Durham never spoke with any clarity again. He slipped in and out of consciousness the rest of the day and into the evening, and finally breathed his last in the darkest hour of the night. Edward slumped in the chair next to the bed and listened to the silence when the tortured breathing finally stopped. Gerard had been sitting with him until a few hours ago, when he finally went to bed, exhausted from his hard ride. The doctor had long since dozed off, and Edward saw no reason to wake him, either. Durham had lived a long and full life, and suffered the last several months of it in pain. It was a kindness that he was at peace now.
Slowly, he levered himself upright in the chair and leaned forward to take his father's hand. It was still warm; it felt just as it had for the last year or so, when the wasting illness had taken hold of the duke and shriveled his flesh. But there was no strength in it, and never would be again. "Fare thee well, Father," he said quietly, and laid the limp hand back on his father's chest.
The duke's solicitor, Mr. Pierce, arrived the following day. He had handled the Durham affairs for twenty years, as his father and grandfather had done before him. Edward was waiting in the front hall when his carriage pulled up to the steps.
"I see I should begin with condolences," Pierce said, glancing at the black crepe already on the door. "I am very sorry for your loss, my lord."
"Thank you." Edward bowed his head.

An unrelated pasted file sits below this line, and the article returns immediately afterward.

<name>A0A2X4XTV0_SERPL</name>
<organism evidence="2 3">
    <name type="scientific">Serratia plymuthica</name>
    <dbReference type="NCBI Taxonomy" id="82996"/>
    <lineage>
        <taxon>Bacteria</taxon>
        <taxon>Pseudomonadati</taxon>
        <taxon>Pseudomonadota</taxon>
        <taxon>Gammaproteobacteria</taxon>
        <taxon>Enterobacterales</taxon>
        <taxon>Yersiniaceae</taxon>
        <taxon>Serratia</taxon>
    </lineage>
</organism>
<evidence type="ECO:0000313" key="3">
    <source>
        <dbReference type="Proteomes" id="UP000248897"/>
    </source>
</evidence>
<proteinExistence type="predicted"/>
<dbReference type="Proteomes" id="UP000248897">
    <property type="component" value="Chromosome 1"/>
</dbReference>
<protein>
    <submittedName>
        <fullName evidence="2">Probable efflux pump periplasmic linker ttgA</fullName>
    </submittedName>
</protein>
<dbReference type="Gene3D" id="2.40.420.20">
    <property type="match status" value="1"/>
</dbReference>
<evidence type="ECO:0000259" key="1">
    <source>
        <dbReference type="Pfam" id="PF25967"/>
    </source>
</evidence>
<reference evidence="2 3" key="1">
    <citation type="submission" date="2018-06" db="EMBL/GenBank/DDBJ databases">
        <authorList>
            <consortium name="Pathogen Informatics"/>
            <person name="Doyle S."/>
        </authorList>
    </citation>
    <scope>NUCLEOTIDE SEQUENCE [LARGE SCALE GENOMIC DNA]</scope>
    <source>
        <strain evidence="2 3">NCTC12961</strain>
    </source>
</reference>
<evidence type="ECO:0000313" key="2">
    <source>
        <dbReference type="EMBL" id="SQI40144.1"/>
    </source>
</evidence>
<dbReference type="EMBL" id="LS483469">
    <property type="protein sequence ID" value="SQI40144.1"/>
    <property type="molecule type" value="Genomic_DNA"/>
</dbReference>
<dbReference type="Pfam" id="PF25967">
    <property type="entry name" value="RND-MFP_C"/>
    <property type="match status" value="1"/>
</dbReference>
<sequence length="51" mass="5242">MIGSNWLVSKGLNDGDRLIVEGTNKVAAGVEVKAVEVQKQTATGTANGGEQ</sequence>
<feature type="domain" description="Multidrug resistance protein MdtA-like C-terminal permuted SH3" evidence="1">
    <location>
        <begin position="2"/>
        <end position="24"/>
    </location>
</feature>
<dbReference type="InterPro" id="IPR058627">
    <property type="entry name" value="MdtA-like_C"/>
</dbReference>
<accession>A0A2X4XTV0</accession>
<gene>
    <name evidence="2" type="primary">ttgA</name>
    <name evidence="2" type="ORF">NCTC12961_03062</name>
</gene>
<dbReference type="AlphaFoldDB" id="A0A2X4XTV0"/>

"His Grace sent full instructions, as always. I was delayed a day, gathering everything he wished me to provide you." Pierce paused. "I will be available as soon as you are ready."
"My brother, Lord Gresham, is not yet here. Captain de Lacey and I are in no hurry to proceed without him."
Pierce nodded. "As you wish, sir."
"There is just one thing." Edward raised one hand. "My father was quite agitated near the end, begging us to forgive him, but he wouldn't say for what sin. He said you would explain."
Pierce looked startled. "He didn't—he didn't tell you?"
"Tell us what?" Gerard was coming down the stairs, buttoning his scarlet jacket.
"Welcome home, Captain. My deepest sympathies," said the solicitor with a quick bow.
"Thank you, Mr. Pierce." Gerard turned to Edward. "The mysterious sin?" Edward nodded once, and Gerard fixed his penetrating gaze on Mr. Pierce again. "Do you know what Durham meant by that?" he asked in his usual direct way.
Mr. Pierce's eyes darted between the two of them. "Yes," he said. "I believe I do. I have a letter, as well as many other documents from His Grace, which will explain everything—as much as can be explained. But I think we should await Lord Gresham so that you might hear it, and the contents of His Grace's will, together."
"God only knows when Gresham will find his way out to Sussex," said Gerard. "My brother and I would like to know now."
"Yes," Edward said when the solicitor shot him a questioning look. He and Gerard had been unable to guess what Durham meant, and it was bothering Gerard as much as it was him. Over breakfast they agreed that since Durham had pushed the task onto the solicitor, it was undoubtedly some matter of inheritance. Perhaps their father had imposed some onerous conditions in his will or made some unexpected bequests—but that, of all things, was something completely in Durham's power to change, and had no need of forgiveness. They were both at a complete loss, and very impatient to know the answer.
Mr. Pierce drew in a deep breath. "His Grace wished you to hear it at once—all three of you, since it affects you all."
"Now, Mr. Pierce," snapped Gerard.
"If you please," Edward added more politely. "On this we do not wish to wait."